I am here to encourage you that you CAN make exercise and eating healthy part of your “travel routine,” but it just takes a little bit of planning ahead. I know it is difficult to plan oftentimes because much of it is out of your control when we are traveling. However, here are a few of the tips that I use when I travel:


IMG_2087_2Rule #1: Pack snacks for the airport/plane

Your flight might be delayed, or you might be sitting on the runway while something is being checked out… and when hunger calls, you need to answer. The food in the airport and on the plane is usually packed with added calories, preservatives, sodium and fat; which can pack on the pounds quickly if you travel regularly.


Snack ideas:

  • Raw, unsalted nuts (almonds, walnuts, cashews, pecans, pistachios, Brazil nuts, etc.) You can make your own trail mix by mixing 2-3 of these nuts with dried cranberries, raisins or figs. Eat about ¼ cup serving at a time.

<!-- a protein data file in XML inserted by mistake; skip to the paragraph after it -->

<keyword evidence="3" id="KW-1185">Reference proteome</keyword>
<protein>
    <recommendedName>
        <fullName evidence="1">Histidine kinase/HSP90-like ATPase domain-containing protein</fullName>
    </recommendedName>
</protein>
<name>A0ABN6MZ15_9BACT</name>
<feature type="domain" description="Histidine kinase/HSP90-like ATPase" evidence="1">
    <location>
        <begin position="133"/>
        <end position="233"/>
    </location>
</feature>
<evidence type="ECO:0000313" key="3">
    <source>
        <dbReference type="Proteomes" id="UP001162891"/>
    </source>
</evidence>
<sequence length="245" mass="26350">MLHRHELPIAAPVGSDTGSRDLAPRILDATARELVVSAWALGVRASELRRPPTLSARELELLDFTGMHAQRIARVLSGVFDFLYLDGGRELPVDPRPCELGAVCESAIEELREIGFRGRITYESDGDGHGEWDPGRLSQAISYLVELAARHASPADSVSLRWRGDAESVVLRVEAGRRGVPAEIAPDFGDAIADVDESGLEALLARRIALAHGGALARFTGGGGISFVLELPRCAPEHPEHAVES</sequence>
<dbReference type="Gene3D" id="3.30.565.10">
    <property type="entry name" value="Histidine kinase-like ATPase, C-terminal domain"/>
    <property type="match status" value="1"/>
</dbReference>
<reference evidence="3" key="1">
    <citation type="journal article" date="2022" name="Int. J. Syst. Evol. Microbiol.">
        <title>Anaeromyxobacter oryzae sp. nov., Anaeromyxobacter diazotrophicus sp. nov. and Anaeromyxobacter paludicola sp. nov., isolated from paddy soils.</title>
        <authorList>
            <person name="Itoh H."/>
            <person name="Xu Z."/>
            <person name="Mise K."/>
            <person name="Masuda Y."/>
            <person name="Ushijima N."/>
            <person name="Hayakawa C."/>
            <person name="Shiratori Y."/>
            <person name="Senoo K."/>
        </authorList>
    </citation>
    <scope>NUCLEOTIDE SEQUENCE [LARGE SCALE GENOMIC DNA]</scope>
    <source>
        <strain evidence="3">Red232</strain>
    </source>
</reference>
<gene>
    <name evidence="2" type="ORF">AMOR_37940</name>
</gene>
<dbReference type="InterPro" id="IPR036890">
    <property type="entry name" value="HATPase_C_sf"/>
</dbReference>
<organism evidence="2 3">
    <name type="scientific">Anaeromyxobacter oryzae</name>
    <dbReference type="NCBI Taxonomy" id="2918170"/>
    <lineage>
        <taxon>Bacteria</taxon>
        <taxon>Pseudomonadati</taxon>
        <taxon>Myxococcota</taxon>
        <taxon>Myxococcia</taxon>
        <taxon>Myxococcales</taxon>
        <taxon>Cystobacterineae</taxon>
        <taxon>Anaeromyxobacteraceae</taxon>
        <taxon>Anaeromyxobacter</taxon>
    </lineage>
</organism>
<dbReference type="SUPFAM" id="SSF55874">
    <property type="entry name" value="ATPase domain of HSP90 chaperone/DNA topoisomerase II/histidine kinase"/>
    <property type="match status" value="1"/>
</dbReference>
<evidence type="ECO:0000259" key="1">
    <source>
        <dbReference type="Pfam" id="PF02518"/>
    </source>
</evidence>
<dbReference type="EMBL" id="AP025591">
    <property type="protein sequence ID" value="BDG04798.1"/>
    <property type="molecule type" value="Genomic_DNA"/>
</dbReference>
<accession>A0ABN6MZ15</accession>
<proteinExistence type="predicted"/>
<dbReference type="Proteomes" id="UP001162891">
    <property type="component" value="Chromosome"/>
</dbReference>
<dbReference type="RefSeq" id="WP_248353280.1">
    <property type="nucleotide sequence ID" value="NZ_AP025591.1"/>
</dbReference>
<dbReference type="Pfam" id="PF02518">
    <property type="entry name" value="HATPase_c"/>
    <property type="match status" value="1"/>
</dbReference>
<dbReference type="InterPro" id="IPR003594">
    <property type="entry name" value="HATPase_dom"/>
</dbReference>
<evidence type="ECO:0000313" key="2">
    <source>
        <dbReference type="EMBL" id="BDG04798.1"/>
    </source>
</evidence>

• Tosi super bites (with chia and flaxseeds – great source of anti inflammatory omega 3 fatty acid)
  • High fiber cereal (eat ½-1 cup, dry in a zip lock bag). Crunchy cereals that are high fiber, low sugar and contain some protein are a great option (i.e. Kashi Go Lean, Kashi Crunch, Kashi Heart to Heart, Nature’s Path Flax plus, etc.)
  • Turkey’s jerky, salmon jerky or beef jerky (I like the Trader Joe’s brands because they contain no nitrates, no preservatives, MSG, no artificial colors or ingredients).
  • Whole wheat pretzel thins
  • Kale chips (I highly recommend making your own if possible because many of the store options contain added cheese, salt and fat)
  • Dry packaged plain oatmeal (you can always add hot water to this in your hotel room and have it for breakfast or as a snack)
  • Portable fruit (if you’re able to fly with it) such as apple, pear, peach, banana, orange, pluot, tangerine, etc.
  • Granola/Protein Bar: Think thin, KIND Nuts and Spices, STRONG and KIND, Luna Protein, Lara bars, Go Macro bars, etc. These bars are lower in sugar, higher in protein, and lower in saturated fat (the unhealthy fat) then most of the other bars out there.